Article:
Critical Interfaces: Sales, Marketing, and Customer Success
Feb. 25, 2021 by David Ellin, Chief Customer Officer and Senior Consultant, Centric Leadership Strategies
How can Marketing, Sales, and Customer Success teams collaborate to benefit your company and your customers? Here are 5 key interfaces necessary to drive great customer success.
1 Create an Ideal Customer Profile (ICP)
Interfaces: Marketing, Sales, and Customer Success
Customers must receive value from the products and services they buy or they’ll go elsewhere. The Ideal Customer Profile describes the profile of customers who can likely receive the most value from your products. It is used to align Sales & Marketing so they can identify and attract customers who best fit your products. I also recommend including the Product team. They will have great input about the types of companies for whom the product was developed. When using an ICP, you’ll likely minimize product customization, reduce support costs, and drive higher retention.
2 Targeting and Selling
Interfaces: Marketing, Sales, and Customer Success
Once the ICP is developed, your Marketing team can target the right markets and Sales can optimize their time by selling to the right companies. During sales review meetings, Customer Success should participate as a sounding board for the prospect’s “fit” to your products.
This collaboration is crucial because your Customer Success team has to live with the customer after the sale. If your Sales team is selling customers who are not a good fit, Customer Success will struggle to keep the customer happy likely resulting in churn.
Interfaces: Sales and Customer Success
Onboarding is the first post-sales experience your customers will have. The Onboarding experience often sets the tone for the relationship and has the ability to drive engagement, early adoption, time-to-first-value, and a strong relationship.
Prior to the start of the Onboarding process, it’s vital that Sales and Customer Success collaborate for a smooth, issue-free handoff. Your Sales team must share accurate information as to why the customer purchased your product – what problem(s) they’re trying to solve, the customer’s desired outcomes, and the player landscape (who’s who in the customer’s organization). When Onboarding doesn’t go well, it’s often due to a poor handoff which creates gaps in the customer experience.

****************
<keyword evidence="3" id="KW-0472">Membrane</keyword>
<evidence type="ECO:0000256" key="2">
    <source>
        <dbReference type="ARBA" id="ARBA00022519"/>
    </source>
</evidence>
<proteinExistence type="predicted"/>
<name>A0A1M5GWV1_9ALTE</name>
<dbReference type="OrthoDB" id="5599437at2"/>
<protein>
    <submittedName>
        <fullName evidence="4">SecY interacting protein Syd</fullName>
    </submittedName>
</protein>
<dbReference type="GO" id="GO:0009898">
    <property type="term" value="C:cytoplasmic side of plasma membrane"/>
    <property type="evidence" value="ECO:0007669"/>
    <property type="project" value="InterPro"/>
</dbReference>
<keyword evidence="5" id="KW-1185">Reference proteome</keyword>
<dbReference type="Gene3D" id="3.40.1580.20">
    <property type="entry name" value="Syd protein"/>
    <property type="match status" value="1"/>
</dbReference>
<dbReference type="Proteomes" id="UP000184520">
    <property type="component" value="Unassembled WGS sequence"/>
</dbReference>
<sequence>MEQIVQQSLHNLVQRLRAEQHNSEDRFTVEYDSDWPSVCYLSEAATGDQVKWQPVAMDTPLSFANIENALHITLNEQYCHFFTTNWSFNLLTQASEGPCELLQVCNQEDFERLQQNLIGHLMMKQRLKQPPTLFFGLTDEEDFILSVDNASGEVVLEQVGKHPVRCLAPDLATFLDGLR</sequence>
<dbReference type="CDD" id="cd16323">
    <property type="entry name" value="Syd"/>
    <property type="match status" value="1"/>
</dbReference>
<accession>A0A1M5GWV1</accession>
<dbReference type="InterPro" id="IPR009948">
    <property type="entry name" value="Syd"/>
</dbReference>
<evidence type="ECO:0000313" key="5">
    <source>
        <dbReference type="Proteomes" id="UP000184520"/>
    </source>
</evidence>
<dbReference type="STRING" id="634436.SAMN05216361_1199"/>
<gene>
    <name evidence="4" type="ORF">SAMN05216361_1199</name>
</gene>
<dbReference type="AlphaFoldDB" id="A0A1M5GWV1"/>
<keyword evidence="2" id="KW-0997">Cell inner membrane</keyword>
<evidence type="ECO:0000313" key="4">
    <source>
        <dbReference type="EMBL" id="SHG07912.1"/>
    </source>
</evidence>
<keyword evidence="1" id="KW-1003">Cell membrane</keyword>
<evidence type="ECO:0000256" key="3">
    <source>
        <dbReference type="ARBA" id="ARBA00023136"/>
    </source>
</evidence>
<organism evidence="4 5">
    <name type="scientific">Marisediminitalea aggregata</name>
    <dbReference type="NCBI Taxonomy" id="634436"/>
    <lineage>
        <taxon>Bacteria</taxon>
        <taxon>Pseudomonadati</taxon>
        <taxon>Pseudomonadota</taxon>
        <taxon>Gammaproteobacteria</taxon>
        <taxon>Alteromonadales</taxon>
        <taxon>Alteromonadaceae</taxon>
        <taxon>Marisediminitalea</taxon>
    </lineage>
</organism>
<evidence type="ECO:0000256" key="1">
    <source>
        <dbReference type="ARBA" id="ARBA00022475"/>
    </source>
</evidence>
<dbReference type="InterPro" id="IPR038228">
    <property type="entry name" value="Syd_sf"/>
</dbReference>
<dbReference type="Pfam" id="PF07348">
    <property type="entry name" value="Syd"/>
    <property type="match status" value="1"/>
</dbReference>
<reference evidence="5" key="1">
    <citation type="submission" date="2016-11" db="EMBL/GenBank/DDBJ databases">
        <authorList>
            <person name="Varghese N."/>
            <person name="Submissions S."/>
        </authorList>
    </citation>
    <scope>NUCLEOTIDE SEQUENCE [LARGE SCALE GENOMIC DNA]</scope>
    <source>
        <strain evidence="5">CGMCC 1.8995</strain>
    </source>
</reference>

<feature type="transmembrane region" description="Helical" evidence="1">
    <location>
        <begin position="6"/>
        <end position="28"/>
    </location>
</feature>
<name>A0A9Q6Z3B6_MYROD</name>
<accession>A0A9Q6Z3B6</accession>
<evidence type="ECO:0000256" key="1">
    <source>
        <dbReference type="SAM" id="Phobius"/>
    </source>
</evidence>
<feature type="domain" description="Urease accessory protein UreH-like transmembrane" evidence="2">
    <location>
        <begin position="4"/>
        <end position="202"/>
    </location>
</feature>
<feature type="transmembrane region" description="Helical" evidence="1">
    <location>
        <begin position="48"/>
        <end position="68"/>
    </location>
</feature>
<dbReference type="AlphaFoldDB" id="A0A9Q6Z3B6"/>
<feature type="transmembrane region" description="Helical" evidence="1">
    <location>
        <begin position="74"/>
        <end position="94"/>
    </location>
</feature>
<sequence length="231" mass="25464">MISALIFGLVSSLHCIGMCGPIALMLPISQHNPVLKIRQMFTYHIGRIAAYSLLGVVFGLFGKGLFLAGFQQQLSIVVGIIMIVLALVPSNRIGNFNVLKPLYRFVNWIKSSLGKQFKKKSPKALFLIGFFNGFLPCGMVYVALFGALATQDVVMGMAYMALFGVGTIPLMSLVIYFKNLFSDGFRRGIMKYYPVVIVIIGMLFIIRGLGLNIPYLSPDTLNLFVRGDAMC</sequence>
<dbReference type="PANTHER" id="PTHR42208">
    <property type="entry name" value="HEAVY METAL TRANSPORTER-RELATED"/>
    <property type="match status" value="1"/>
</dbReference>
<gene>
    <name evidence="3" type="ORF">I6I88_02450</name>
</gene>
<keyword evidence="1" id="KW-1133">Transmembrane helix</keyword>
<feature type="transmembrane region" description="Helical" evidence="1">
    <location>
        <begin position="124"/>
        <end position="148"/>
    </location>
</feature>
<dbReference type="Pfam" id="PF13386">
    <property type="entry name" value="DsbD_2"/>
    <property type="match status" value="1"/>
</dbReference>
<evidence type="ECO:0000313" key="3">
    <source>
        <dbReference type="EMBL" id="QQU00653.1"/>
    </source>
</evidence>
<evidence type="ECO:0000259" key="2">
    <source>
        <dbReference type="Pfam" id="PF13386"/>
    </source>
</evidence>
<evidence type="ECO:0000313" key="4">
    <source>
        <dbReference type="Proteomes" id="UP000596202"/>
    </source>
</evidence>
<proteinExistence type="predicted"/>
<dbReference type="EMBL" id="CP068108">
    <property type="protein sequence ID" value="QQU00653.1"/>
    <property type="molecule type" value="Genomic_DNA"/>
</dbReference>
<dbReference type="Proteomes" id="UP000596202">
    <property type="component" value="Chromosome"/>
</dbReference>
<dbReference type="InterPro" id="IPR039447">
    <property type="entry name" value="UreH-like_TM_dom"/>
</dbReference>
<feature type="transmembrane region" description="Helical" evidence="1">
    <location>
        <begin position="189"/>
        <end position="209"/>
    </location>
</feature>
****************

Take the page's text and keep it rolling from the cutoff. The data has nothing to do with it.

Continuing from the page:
4 Account-based Marketing
Interfaces: Customer Success and Marketing
Account-based marketing is a great way to drive product adoption. By designing and feeding informative content to your customers based on their maturity stage and the products they’ve purchased, you have the ability to highlight features and functionality, and the value they can deliver to your customers.
Additionally, account-based marketing enables your marketing team to deliver timely and relevant content to your customers based on the products they’ve purchased, their maturity with your company, and their additional needs. Your CSMs should work with your Marketing team to identify potential growth opportunities so Marketing can design and deliver the right content to the right customers at the right time.
5 Revenue Expansion
Interfaces: Customer Success and Sales
Most Customer Success teams are responsible for identifying revenue expansion opportunities. In some cases, CSMs have commercial responsibility for negotiating and closing up-sells. In other companies, CSMs feed expansion opportunities to the Sales team. The debate about whether CSMs should have commercial responsibilities is a topic for another conversation. For now, we’ll simply focus on the collaboration necessary between Sales and Customer Success.
There are two important aspects to collaboration around revenue expansion. First, when your CSM refers growth opportunities to Sales, it’s extremely important for the Sales team to understand the current state of your customer’s business, their perception of your company (NPS, CSAT), history with the product (products used, adoption, support tickets, prior expansion), and new problems your customer is trying to solve. Without that information, the effort will appear like a shallow attempt to sell instead of a value-driven way to solve the customer’s problem.
Second, when your CSM handles the expansion opportunity, it’s still valuable to share the expansion opportunity with the Sales team by explaining your customer’s situation and their new problem. The Sales team can use the information to identify companies similar to your customer, see if they’re facing the same problem, and build the product or feature into the initial sale. It also keeps the Sales team up to speed on changing issues in the market.
Building solid interfaces between Sales, Marketing, and Customer Success will position your company to increase retention and lifetime customer value. More specifically, you’ll tear down silos, drive higher customer satisfaction, and deliver more value to your customers resulting in greater retention and revenue growth.
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